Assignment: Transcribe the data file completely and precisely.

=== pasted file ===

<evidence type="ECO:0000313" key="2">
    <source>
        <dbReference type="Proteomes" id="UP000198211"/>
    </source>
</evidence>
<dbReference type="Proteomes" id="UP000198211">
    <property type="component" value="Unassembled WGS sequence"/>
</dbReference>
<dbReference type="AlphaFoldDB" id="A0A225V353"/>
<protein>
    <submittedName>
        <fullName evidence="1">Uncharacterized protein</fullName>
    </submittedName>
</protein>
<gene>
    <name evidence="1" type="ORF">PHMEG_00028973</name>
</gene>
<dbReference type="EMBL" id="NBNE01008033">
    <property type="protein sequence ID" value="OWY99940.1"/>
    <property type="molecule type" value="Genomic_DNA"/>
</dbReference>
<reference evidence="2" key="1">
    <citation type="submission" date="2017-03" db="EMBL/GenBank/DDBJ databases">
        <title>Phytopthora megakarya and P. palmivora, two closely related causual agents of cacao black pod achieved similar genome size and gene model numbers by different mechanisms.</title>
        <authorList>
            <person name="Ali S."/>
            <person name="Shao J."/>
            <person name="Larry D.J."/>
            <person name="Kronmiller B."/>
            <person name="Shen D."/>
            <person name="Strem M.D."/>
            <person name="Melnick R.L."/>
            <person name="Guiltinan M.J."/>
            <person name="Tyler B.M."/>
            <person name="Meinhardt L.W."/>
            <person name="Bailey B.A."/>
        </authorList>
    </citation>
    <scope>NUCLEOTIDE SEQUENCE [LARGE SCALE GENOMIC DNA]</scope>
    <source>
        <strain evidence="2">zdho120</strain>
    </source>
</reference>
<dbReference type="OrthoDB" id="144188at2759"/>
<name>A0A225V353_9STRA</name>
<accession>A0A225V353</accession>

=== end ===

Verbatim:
<evidence type="ECO:0000313" key="2">
    <source>
        <dbReference type="Proteomes" id="UP000198211"/>
    </source>
</evidence>
<dbReference type="Proteomes" id="UP000198211">
    <property type="component" value="Unassembled WGS sequence"/>
</dbReference>
<dbReference type="AlphaFoldDB" id="A0A225V353"/>
<protein>
    <submittedName>
        <fullName evidence="1">Uncharacterized protein</fullName>
    </submittedName>
</protein>
<gene>
    <name evidence="1" type="ORF">PHMEG_00028973</name>
</gene>
<dbReference type="EMBL" id="NBNE01008033">
    <property type="protein sequence ID" value="OWY99940.1"/>
    <property type="molecule type" value="Genomic_DNA"/>
</dbReference>
<reference evidence="2" key="1">
    <citation type="submission" date="2017-03" db="EMBL/GenBank/DDBJ databases">
        <title>Phytopthora megakarya and P. palmivora, two closely related causual agents of cacao black pod achieved similar genome size and gene model numbers by different mechanisms.</title>
        <authorList>
            <person name="Ali S."/>
            <person name="Shao J."/>
            <person name="Larry D.J."/>
            <person name="Kronmiller B."/>
            <person name="Shen D."/>
            <person name="Strem M.D."/>
            <person name="Melnick R.L."/>
            <person name="Guiltinan M.J."/>
            <person name="Tyler B.M."/>
            <person name="Meinhardt L.W."/>
            <person name="Bailey B.A."/>
        </authorList>
    </citation>
    <scope>NUCLEOTIDE SEQUENCE [LARGE SCALE GENOMIC DNA]</scope>
    <source>
        <strain evidence="2">zdho120</strain>
    </source>
</reference>
<dbReference type="OrthoDB" id="144188at2759"/>
<name>A0A225V353_9STRA</name>
<accession>A0A225V353</accession>